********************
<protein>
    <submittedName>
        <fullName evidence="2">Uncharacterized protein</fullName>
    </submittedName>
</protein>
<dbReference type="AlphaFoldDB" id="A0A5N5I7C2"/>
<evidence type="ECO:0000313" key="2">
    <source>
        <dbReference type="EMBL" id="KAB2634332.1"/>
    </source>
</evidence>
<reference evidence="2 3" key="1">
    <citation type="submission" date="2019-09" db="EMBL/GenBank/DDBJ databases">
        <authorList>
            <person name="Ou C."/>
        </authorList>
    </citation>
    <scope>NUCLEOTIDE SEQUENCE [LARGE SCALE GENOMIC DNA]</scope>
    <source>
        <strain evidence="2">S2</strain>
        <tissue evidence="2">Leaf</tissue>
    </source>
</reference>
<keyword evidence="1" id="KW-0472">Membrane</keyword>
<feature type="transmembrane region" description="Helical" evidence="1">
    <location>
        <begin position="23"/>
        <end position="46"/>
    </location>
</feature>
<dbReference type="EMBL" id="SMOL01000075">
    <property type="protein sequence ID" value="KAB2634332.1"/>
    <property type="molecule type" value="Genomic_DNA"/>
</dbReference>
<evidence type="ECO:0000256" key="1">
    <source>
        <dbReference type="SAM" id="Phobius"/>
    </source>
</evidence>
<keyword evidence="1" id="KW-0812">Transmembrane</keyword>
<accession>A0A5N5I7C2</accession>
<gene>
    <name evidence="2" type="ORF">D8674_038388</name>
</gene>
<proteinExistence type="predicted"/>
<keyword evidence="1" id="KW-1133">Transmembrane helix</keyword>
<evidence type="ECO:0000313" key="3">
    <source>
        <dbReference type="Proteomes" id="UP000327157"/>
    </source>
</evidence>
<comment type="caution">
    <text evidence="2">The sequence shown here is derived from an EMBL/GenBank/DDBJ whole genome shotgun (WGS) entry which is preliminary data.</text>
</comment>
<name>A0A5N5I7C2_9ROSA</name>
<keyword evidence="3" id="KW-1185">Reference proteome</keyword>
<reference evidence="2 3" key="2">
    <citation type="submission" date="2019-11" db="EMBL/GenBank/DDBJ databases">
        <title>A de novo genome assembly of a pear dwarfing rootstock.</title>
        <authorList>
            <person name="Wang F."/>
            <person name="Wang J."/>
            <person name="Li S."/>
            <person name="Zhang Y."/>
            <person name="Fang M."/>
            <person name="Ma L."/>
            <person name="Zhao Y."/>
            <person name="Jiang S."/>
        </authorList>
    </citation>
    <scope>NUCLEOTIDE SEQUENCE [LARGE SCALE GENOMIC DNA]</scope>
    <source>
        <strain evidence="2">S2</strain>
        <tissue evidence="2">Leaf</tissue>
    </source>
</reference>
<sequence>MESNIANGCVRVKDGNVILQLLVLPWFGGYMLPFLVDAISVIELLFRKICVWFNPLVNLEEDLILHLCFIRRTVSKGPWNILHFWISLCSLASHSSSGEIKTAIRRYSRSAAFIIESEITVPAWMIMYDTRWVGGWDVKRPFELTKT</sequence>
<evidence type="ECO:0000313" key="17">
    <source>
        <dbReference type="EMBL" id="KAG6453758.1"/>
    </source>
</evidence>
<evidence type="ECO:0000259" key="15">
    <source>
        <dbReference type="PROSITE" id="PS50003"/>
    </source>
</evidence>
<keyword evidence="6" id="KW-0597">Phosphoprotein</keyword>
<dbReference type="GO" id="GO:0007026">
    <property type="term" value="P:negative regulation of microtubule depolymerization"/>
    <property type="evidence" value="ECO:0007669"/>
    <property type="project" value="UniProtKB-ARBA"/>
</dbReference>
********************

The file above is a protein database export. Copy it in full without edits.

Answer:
<protein>
    <submittedName>
        <fullName evidence="2">Uncharacterized protein</fullName>
    </submittedName>
</protein>
<dbReference type="AlphaFoldDB" id="A0A5N5I7C2"/>
<evidence type="ECO:0000313" key="2">
    <source>
        <dbReference type="EMBL" id="KAB2634332.1"/>
    </source>
</evidence>
<reference evidence="2 3" key="1">
    <citation type="submission" date="2019-09" db="EMBL/GenBank/DDBJ databases">
        <authorList>
            <person name="Ou C."/>
        </authorList>
    </citation>
    <scope>NUCLEOTIDE SEQUENCE [LARGE SCALE GENOMIC DNA]</scope>
    <source>
        <strain evidence="2">S2</strain>
        <tissue evidence="2">Leaf</tissue>
    </source>
</reference>
<keyword evidence="1" id="KW-0472">Membrane</keyword>
<feature type="transmembrane region" description="Helical" evidence="1">
    <location>
        <begin position="23"/>
        <end position="46"/>
    </location>
</feature>
<dbReference type="EMBL" id="SMOL01000075">
    <property type="protein sequence ID" value="KAB2634332.1"/>
    <property type="molecule type" value="Genomic_DNA"/>
</dbReference>
<evidence type="ECO:0000256" key="1">
    <source>
        <dbReference type="SAM" id="Phobius"/>
    </source>
</evidence>
<keyword evidence="1" id="KW-0812">Transmembrane</keyword>
<accession>A0A5N5I7C2</accession>
<gene>
    <name evidence="2" type="ORF">D8674_038388</name>
</gene>
<proteinExistence type="predicted"/>
<keyword evidence="1" id="KW-1133">Transmembrane helix</keyword>
<evidence type="ECO:0000313" key="3">
    <source>
        <dbReference type="Proteomes" id="UP000327157"/>
    </source>
</evidence>
<comment type="caution">
    <text evidence="2">The sequence shown here is derived from an EMBL/GenBank/DDBJ whole genome shotgun (WGS) entry which is preliminary data.</text>
</comment>
<name>A0A5N5I7C2_9ROSA</name>
<keyword evidence="3" id="KW-1185">Reference proteome</keyword>
<reference evidence="2 3" key="2">
    <citation type="submission" date="2019-11" db="EMBL/GenBank/DDBJ databases">
        <title>A de novo genome assembly of a pear dwarfing rootstock.</title>
        <authorList>
            <person name="Wang F."/>
            <person name="Wang J."/>
            <person name="Li S."/>
            <person name="Zhang Y."/>
            <person name="Fang M."/>
            <person name="Ma L."/>
            <person name="Zhao Y."/>
            <person name="Jiang S."/>
        </authorList>
    </citation>
    <scope>NUCLEOTIDE SEQUENCE [LARGE SCALE GENOMIC DNA]</scope>
    <source>
        <strain evidence="2">S2</strain>
        <tissue evidence="2">Leaf</tissue>
    </source>
</reference>
<sequence>MESNIANGCVRVKDGNVILQLLVLPWFGGYMLPFLVDAISVIELLFRKICVWFNPLVNLEEDLILHLCFIRRTVSKGPWNILHFWISLCSLASHSSSGEIKTAIRRYSRSAAFIIESEITVPAWMIMYDTRWVGGWDVKRPFELTKT</sequence>
<evidence type="ECO:0000313" key="17">
    <source>
        <dbReference type="EMBL" id="KAG6453758.1"/>
    </source>
</evidence>
<evidence type="ECO:0000259" key="15">
    <source>
        <dbReference type="PROSITE" id="PS50003"/>
    </source>
</evidence>
<keyword evidence="6" id="KW-0597">Phosphoprotein</keyword>
<dbReference type="GO" id="GO:0007026">
    <property type="term" value="P:negative regulation of microtubule depolymerization"/>
    <property type="evidence" value="ECO:0007669"/>
    <property type="project" value="UniProtKB-ARBA"/>
</dbReference>